Tag Archives: Australia

Tears of Morro, Tears of Joy

13 Jun

I’ve been back here in LA for a few weeks now and it’s great. We’ve been having a long spell of overcast, mild weather–perfect light sweater weather. That’s fine with me, especially since I escaped the heat and humidity of the East Coast so recently (as well as the steaming crucible of law school).

Thus, I’ve been able to go to Mission Wines, my favorite local wine spot here in little South Pasadena. I rounded up a crew of the usuals–William, his friend Sam, Chris M. and his gf, Sasha and his gf, and Jack M. from days yore–and we hit up the wine tasting this past Saturday. Manning the bar were the always dependable Dave and Matthew; Kirk from the Rose Bowl committee was there along with a spate of regulars.

The tasting started off with a 2008 Pierre-Marie Chermette “Les Griottes” Beaujolais rosé, made from gamay.  A Beaujolais rosé?  I mean, much Beaujolais is darn close to rosé, anyway.  Nonetheless, this was a nice wine with a vibrant pink color and an austere, slightly coppery taste.  It wasn’t sweet and not overtly fruity.  It was my first Beaujolais rosé, so I was delighted to have it be a positive experience.  

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All Grown Up: My First Hosted Wine Tastings

21 Nov

It’s strange being 25.  I remember being a kid in grade school and looking up to the new young teachers, those who were obviously younger than people like Mrs. Donaldson or Mr. Kinter–people who had been at the game for years and years.  They didn’t really know what they were doing yet, but they were bright and fun and energetic.

And now I might very well be older than they were at the time.

(My torts professor summed it up quite nicely when he quipped, “It’s a strange feeling when both the president-elect AND the chief justice are younger than you are.”)

Now that I’m a quarter century old, I feel as if I should be an adult.  I certainly feel adult-like at certain moments–for instance, when I cook dinner, or when I go to the Ritz-Carlton for drinks (that one time!)–but sometimes feel as if I’m a child playing grownup. I think many of my peers feel the same way.

All that aside, it IS nice to get together and do grownup stuff–like hold wine tastings.  My roommate and I decided to throw a wine tasting; I decided also to throw a wine tasting before that wine tasting to get the feel of things.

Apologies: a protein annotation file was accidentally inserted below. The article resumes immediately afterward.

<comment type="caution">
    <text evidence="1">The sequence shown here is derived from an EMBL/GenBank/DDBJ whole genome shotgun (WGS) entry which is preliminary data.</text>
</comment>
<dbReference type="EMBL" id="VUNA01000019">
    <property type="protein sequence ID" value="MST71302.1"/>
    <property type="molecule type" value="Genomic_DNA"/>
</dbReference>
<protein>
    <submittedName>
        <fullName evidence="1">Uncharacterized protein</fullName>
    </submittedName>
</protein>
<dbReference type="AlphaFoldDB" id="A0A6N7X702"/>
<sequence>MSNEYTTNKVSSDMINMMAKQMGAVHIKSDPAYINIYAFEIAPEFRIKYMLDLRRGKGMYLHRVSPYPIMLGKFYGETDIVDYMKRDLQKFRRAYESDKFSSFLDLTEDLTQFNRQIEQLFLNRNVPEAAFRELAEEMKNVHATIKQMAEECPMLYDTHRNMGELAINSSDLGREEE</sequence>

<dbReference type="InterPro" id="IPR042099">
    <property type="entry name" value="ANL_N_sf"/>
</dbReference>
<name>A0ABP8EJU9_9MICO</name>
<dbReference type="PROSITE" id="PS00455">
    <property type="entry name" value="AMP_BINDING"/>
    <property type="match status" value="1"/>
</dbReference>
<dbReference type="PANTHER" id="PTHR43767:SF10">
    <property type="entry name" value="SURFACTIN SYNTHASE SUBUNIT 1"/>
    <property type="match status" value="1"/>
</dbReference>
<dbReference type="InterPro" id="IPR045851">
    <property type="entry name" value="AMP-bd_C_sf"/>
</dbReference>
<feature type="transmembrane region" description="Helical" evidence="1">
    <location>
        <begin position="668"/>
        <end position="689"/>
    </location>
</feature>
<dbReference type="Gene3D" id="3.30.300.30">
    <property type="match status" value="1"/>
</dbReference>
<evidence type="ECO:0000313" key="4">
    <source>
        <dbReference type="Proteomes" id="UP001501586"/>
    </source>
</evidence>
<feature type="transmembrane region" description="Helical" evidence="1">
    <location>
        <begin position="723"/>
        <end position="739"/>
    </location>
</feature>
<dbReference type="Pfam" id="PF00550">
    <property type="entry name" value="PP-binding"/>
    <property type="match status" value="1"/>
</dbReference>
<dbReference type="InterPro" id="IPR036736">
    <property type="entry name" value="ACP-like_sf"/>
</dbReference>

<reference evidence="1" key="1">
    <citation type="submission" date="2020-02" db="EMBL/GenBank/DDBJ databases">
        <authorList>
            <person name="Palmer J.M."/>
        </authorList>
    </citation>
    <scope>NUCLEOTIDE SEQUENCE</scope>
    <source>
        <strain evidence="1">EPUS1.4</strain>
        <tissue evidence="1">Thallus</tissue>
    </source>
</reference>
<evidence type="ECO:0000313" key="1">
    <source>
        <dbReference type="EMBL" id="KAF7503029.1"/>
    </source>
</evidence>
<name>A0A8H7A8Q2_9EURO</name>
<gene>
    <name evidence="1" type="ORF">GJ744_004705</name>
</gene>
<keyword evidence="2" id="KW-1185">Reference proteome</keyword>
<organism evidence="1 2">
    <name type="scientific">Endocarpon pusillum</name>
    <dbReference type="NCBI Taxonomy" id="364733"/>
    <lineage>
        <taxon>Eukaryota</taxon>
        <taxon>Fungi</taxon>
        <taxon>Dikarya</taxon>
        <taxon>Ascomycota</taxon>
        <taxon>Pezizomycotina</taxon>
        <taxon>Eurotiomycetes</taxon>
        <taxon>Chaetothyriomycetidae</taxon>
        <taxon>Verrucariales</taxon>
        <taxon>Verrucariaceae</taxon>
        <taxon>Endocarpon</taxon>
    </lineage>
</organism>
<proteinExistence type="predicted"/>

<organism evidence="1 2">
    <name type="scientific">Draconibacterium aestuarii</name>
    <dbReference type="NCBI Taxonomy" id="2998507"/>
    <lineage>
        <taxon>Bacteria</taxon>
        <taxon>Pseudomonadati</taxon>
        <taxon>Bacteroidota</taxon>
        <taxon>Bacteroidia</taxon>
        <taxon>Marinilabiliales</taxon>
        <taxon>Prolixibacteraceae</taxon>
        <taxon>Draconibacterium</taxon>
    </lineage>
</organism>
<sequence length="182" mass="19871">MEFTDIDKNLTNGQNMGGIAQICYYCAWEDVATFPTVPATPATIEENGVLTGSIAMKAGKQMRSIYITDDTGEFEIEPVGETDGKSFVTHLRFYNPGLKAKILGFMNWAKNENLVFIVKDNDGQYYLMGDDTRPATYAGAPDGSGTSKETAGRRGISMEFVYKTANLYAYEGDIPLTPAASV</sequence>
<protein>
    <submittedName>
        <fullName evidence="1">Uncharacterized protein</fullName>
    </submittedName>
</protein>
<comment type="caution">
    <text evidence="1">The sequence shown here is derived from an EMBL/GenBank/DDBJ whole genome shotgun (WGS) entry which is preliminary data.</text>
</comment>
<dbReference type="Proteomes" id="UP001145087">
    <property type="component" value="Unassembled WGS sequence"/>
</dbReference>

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The Psychology of a Dying Party, or: The Elements of a Good Party

4 Feb

One of my favorite books is Cannery Row by John Steinbeck.  It’s one of his shorter works, clocking in at only 228 pages as opposed to his masterpieces, The Grapes of Wrath and East of Eden.  It’s also one of his “happier” books–though happier is a subjective term.  It’s happier than East of Eden but not a happy book.  It’s lighthearted at times, but lighthearted in the way only deeply profound insights can seem to be.

The plot doesn’t drive itself as much as it saunters and moseys easily along.  The basic plot is set in the Cannery Row district of Monterey and revolves around a cast of well-meaning bums trying to throw a party for Doc, who is the central figure of the story.  They throw one party that ends in disaster but, by the end of the book, are able to throw a party that is hugely successful.

(What does this have to do with wine?  Or anything, for that matter?  Patience.  Have another sip of your merlot.  I’m getting to it.)

As a former social chair at a fraternity and a catering assistant for almost three and a half years, I’ve seen my share of parties–both highly organized and wildly spontaneous.  I’ve seen seventy-year-olds get drunk off their minds at bar mitzvahs and what looked like seventeen-year-olds do keg stands in dark basements.  There are events complete with wine charms and little signs for different types of cheese, and others that aren’t planned as much as they arise from some primordial, yearning, post-pubescent muck.

What characterizes a good party?  And how can one ensure that the party one is throwing is a success?

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Farmer’s Market and Cost Plus Market

9 Jan

So after a hiatus consisting of a few days of unremarkable wine (a bottle of [yellow tail] shiraz seduced me with its fanciful clothing, slender, sleek neck, and cheap price–much to my regret) and long, dreary days at LegalZoom.com, I managed to catch up with my college friend Will Gordon. He was in town, visiting from Berkeley, and we dropped by my perennial favorite–the Farmer’s Market on Fairfax.

Dinner was at the dependable Monsieur Marcel, which has a wonderful ambiance in the evening. A beautiful, dark brunette smiled to me from the wine bar (at least, I thought it was me!), so things were already taking a turn for the better as we were seated.

I had a glass of rosé from Chateau de L’Escarelle–in Provence–made from cinsault and grenache. It was wonderful–absolutely breathtakingly fresh, full of ripe strawberry, not in the least bit cloying. It was light but had substantial heft for a rosé. And at $6.49 a glass (one of the less expensive wines on the menu) it was nice to my wallet. This wine reminded me of another wonderful rosé, the Rosé of Syrah from Ampelos Cellars of the Santa Rita Hills in California: